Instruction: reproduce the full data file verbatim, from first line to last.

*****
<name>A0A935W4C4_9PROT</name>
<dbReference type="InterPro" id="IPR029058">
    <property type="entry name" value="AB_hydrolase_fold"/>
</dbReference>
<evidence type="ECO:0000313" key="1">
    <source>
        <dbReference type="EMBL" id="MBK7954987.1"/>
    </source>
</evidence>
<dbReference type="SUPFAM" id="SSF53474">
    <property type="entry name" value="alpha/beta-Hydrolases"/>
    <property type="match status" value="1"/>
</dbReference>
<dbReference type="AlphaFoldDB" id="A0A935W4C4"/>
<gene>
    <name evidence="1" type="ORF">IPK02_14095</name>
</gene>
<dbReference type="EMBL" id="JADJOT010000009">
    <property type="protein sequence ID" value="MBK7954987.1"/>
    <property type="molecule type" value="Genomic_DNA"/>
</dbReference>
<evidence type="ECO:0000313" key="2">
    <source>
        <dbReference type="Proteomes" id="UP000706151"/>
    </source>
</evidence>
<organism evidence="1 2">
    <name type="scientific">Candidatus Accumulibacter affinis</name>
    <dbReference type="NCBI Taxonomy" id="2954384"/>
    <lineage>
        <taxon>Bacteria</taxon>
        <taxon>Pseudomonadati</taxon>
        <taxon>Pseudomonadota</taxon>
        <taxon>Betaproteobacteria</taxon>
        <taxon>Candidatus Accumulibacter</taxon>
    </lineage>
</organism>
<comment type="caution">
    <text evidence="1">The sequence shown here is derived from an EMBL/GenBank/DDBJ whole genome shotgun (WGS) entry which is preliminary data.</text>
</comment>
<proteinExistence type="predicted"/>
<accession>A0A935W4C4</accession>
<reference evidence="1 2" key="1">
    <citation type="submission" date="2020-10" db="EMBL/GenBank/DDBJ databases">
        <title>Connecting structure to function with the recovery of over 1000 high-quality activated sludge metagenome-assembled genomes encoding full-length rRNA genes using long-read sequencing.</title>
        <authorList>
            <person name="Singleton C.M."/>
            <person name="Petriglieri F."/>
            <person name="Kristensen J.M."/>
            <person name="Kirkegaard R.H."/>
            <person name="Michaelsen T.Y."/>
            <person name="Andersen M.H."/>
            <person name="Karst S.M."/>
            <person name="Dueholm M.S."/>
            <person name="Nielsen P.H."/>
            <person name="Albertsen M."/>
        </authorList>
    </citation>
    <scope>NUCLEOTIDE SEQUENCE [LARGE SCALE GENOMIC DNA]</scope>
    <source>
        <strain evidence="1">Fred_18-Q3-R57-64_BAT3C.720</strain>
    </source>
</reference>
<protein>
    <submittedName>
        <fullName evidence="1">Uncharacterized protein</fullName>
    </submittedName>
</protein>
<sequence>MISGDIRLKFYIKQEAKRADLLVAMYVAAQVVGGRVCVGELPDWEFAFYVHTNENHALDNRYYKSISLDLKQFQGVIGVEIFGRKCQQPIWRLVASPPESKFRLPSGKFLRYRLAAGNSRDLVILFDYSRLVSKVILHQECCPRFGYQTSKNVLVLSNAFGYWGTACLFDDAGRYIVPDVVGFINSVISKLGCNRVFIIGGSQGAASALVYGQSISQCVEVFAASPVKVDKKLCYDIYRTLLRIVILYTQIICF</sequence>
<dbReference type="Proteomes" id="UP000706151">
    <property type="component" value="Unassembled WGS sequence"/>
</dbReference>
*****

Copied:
<name>A0A935W4C4_9PROT</name>
<dbReference type="InterPro" id="IPR029058">
    <property type="entry name" value="AB_hydrolase_fold"/>
</dbReference>
<evidence type="ECO:0000313" key="1">
    <source>
        <dbReference type="EMBL" id="MBK7954987.1"/>
    </source>
</evidence>
<dbReference type="SUPFAM" id="SSF53474">
    <property type="entry name" value="alpha/beta-Hydrolases"/>
    <property type="match status" value="1"/>
</dbReference>
<dbReference type="AlphaFoldDB" id="A0A935W4C4"/>
<gene>
    <name evidence="1" type="ORF">IPK02_14095</name>
</gene>
<dbReference type="EMBL" id="JADJOT010000009">
    <property type="protein sequence ID" value="MBK7954987.1"/>
    <property type="molecule type" value="Genomic_DNA"/>
</dbReference>
<evidence type="ECO:0000313" key="2">
    <source>
        <dbReference type="Proteomes" id="UP000706151"/>
    </source>
</evidence>
<organism evidence="1 2">
    <name type="scientific">Candidatus Accumulibacter affinis</name>
    <dbReference type="NCBI Taxonomy" id="2954384"/>
    <lineage>
        <taxon>Bacteria</taxon>
        <taxon>Pseudomonadati</taxon>
        <taxon>Pseudomonadota</taxon>
        <taxon>Betaproteobacteria</taxon>
        <taxon>Candidatus Accumulibacter</taxon>
    </lineage>
</organism>
<comment type="caution">
    <text evidence="1">The sequence shown here is derived from an EMBL/GenBank/DDBJ whole genome shotgun (WGS) entry which is preliminary data.</text>
</comment>
<proteinExistence type="predicted"/>
<accession>A0A935W4C4</accession>
<reference evidence="1 2" key="1">
    <citation type="submission" date="2020-10" db="EMBL/GenBank/DDBJ databases">
        <title>Connecting structure to function with the recovery of over 1000 high-quality activated sludge metagenome-assembled genomes encoding full-length rRNA genes using long-read sequencing.</title>
        <authorList>
            <person name="Singleton C.M."/>
            <person name="Petriglieri F."/>
            <person name="Kristensen J.M."/>
            <person name="Kirkegaard R.H."/>
            <person name="Michaelsen T.Y."/>
            <person name="Andersen M.H."/>
            <person name="Karst S.M."/>
            <person name="Dueholm M.S."/>
            <person name="Nielsen P.H."/>
            <person name="Albertsen M."/>
        </authorList>
    </citation>
    <scope>NUCLEOTIDE SEQUENCE [LARGE SCALE GENOMIC DNA]</scope>
    <source>
        <strain evidence="1">Fred_18-Q3-R57-64_BAT3C.720</strain>
    </source>
</reference>
<protein>
    <submittedName>
        <fullName evidence="1">Uncharacterized protein</fullName>
    </submittedName>
</protein>
<sequence>MISGDIRLKFYIKQEAKRADLLVAMYVAAQVVGGRVCVGELPDWEFAFYVHTNENHALDNRYYKSISLDLKQFQGVIGVEIFGRKCQQPIWRLVASPPESKFRLPSGKFLRYRLAAGNSRDLVILFDYSRLVSKVILHQECCPRFGYQTSKNVLVLSNAFGYWGTACLFDDAGRYIVPDVVGFINSVISKLGCNRVFIIGGSQGAASALVYGQSISQCVEVFAASPVKVDKKLCYDIYRTLLRIVILYTQIICF</sequence>
<dbReference type="Proteomes" id="UP000706151">
    <property type="component" value="Unassembled WGS sequence"/>
</dbReference>